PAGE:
Ask the Archivist: QUEENIE
A forgotten panel that began fifty years ago was Queenie by Phil Interlandi (1924-2002), one of the most popular magazine gag cartoonists ever.
His works appeared in most of the main general interest publications of the postwar era, including Esquire, Look, Mad, McCall’s, Parade, Saturday Evening Post and True. By far his most famous works were for Playboy, where he turned out many sexy gags for about twenty years. He became so associated with the genre, that it was an unlikely jump to syndicated newspaper cartooning. But in 1966, King Features tried him out, with a series that at the time would be considered perhaps not risqué, but maybe a bit more sophisticated than the usual panel-gag fare about kids and housewives. It debuted 11 April 1966.
Queenie was a big-business secretary. Her world centered around office work and dating. It was not a depiction of a claustrophobic collection of files and desks with a mob of white collar workers shuffling around like in “Office Hours.” Instead, readers saw Queenie spending most of her time was away from her typewriter. Lots of restaurant gags, going out on dates and vacations were seen. If you’re familiar with Interlandi’s work, you’ll notice Queenie was one of his typical creations, very simple composition, her face is pretty much his standard pretty girl assembly, interchangeable with any other. He liked to give them buxom figures and tight clothes, and Queenie was no exception. Now this might have been fine for Playboy, but cautious editors objected, so a few weeks in, she was suddenly a lot less voluptuous. A crash diet, maybe.
Her adventures sometimes could be the same kind of gags that might appear in Playboy, toned down a bit, with situations like taking dictation while sitting in the boss’s lap or having him chasing her around the desk or exaggerated expressions of her blonde irresistibility. But nobody got rattled in 1966 – her panel was sometimes even featured on the women’s pages.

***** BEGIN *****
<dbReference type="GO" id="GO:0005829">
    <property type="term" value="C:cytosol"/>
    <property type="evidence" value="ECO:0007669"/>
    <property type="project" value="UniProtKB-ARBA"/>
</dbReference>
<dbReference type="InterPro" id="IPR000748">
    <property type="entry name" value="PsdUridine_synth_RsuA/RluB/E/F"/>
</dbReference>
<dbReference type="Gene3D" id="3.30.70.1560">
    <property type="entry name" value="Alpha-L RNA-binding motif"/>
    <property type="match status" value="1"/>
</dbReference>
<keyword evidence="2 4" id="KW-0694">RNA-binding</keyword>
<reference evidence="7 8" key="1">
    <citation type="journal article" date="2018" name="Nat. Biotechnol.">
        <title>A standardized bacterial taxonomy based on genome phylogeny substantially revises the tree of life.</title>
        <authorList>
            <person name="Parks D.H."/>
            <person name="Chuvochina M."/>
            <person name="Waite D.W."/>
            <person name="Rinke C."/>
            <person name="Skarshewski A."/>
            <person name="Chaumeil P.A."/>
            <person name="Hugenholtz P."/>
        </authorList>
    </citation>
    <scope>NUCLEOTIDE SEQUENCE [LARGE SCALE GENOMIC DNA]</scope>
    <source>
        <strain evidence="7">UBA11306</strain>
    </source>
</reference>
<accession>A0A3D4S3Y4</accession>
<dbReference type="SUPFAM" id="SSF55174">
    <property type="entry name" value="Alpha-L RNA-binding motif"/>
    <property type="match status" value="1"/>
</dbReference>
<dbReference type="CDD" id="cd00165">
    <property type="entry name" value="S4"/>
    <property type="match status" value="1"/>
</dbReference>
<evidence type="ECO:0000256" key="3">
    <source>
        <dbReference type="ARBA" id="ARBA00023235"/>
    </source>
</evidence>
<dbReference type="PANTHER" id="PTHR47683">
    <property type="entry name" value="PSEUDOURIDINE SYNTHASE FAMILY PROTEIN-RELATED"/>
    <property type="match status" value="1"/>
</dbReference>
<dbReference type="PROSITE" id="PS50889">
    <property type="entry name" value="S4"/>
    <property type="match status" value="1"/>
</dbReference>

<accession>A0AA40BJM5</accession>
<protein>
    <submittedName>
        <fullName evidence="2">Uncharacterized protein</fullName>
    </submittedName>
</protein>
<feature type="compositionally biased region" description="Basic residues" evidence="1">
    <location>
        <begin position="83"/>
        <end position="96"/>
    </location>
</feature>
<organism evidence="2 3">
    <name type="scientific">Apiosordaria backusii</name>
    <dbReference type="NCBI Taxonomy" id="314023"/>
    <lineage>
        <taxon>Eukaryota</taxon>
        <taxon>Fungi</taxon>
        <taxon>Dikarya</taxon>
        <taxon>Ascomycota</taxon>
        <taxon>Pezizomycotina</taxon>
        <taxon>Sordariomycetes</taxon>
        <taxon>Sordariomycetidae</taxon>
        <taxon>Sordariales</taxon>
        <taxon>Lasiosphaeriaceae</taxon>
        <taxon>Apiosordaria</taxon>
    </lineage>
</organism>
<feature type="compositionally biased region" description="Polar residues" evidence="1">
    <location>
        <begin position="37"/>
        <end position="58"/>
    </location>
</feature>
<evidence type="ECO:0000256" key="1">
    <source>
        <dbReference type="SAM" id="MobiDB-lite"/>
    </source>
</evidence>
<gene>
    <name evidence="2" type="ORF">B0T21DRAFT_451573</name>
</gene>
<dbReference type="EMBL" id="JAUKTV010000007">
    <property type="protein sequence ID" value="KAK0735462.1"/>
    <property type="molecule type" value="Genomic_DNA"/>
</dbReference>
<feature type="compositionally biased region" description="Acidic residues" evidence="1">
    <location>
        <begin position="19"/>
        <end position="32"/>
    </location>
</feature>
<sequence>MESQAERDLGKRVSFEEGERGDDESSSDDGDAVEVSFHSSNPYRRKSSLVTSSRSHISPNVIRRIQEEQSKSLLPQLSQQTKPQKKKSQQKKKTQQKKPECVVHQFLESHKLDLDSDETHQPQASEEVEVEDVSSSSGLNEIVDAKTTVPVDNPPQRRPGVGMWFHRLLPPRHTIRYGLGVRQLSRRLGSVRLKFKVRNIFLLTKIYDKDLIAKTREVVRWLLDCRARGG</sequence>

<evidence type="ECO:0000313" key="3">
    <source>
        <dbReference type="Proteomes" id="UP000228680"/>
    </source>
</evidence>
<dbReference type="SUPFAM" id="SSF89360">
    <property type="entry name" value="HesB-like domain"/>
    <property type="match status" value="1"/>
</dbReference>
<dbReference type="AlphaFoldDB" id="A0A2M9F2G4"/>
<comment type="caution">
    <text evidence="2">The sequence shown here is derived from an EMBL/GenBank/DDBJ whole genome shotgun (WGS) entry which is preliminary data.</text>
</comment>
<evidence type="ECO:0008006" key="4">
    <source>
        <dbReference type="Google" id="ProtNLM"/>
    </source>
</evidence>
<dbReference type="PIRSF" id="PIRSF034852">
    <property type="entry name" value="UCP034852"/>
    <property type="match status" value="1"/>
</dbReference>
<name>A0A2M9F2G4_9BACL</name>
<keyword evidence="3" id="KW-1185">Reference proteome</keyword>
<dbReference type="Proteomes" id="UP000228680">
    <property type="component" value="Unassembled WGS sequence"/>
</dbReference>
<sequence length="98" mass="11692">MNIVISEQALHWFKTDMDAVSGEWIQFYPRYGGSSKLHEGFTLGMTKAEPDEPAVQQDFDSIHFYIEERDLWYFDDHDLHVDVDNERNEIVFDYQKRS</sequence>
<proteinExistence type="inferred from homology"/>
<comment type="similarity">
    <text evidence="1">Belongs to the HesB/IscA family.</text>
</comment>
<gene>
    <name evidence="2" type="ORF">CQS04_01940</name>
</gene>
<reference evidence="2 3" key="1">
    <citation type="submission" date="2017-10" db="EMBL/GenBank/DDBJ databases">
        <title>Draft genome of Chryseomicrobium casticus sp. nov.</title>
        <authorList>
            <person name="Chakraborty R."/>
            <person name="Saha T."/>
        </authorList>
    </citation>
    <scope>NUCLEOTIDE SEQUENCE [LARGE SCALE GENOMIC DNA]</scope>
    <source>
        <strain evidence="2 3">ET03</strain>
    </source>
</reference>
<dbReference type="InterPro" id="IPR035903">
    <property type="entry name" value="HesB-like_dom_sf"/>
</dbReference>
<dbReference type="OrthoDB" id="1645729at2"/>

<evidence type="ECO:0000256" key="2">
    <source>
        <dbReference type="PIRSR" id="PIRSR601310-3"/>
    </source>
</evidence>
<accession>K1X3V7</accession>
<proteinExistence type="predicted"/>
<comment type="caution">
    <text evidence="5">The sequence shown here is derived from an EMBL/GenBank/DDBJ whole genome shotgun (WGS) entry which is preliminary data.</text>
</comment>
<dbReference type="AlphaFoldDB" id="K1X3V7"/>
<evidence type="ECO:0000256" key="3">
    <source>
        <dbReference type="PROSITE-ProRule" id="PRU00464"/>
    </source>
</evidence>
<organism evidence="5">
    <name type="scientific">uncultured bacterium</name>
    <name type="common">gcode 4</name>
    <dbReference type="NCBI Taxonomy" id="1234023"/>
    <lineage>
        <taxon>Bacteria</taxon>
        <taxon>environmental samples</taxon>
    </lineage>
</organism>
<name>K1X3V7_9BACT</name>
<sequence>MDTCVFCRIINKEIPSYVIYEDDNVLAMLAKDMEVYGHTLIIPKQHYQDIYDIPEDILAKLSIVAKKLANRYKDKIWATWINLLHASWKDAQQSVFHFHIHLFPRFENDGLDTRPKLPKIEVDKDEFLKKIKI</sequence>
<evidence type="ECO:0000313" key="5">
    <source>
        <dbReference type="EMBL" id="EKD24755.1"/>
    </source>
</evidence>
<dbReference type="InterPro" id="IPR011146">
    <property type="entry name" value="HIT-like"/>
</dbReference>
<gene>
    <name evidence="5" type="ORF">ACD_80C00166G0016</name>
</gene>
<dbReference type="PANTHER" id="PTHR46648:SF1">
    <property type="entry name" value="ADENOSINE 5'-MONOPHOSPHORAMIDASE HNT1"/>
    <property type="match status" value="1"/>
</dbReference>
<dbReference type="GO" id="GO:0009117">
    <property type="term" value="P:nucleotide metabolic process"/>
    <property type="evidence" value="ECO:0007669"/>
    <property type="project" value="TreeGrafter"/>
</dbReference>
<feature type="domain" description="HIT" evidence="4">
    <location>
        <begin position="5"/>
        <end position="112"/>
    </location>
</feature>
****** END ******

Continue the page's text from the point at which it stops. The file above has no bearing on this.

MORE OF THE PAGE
Interlandi liked to rely on standard panel gag situations, tried-and-true settings like the marriage proposal, the panhandler, the signboard-waving “doomsday” kook, the street corner peddler, the psychiatrist with the gondola couch, etc. He did have a fondness through the years for skiing gags. Toward the end of the series, the gags became less sexy, mainly bosses and secretary gags where Queenie would observe something quirky or confusing about him. After twenty years and one month, she retired on 10 May 1986.
Now, on to our Mail Bag.
To Cephasatl, TJDestry, Donnie Pitchford-
Thanks for enjoying the Ryatts. Maybe we’ll put them in the vintage section sometime in the future. As for the Brick Bradford and Rip Kirby files, they were only temporarily off line, and have been restored. We do appreciate your calling attention to problems. Sorry about the foul-ups, but glitches sometimes arise.
The only other “Doctor” cartoon of that time I can think of was Reamer Keller’s panel, which was sometimes called “Oh, Doctor” or “Say Ah!” but more often “Medicare.” It ran from 1966-76 and started as an Adcox Syndicate item, but eventually went to Field.
And last, but certainly not least, an announcement you’ve all been waiting for:
The people spoke and we listened. My colleagues have been working behind the scenes and JUNGLE JIM will join our Vintage lineup starting THIS Sunday, May 29!
So be sure to ’Toon In!
The King Features Archivist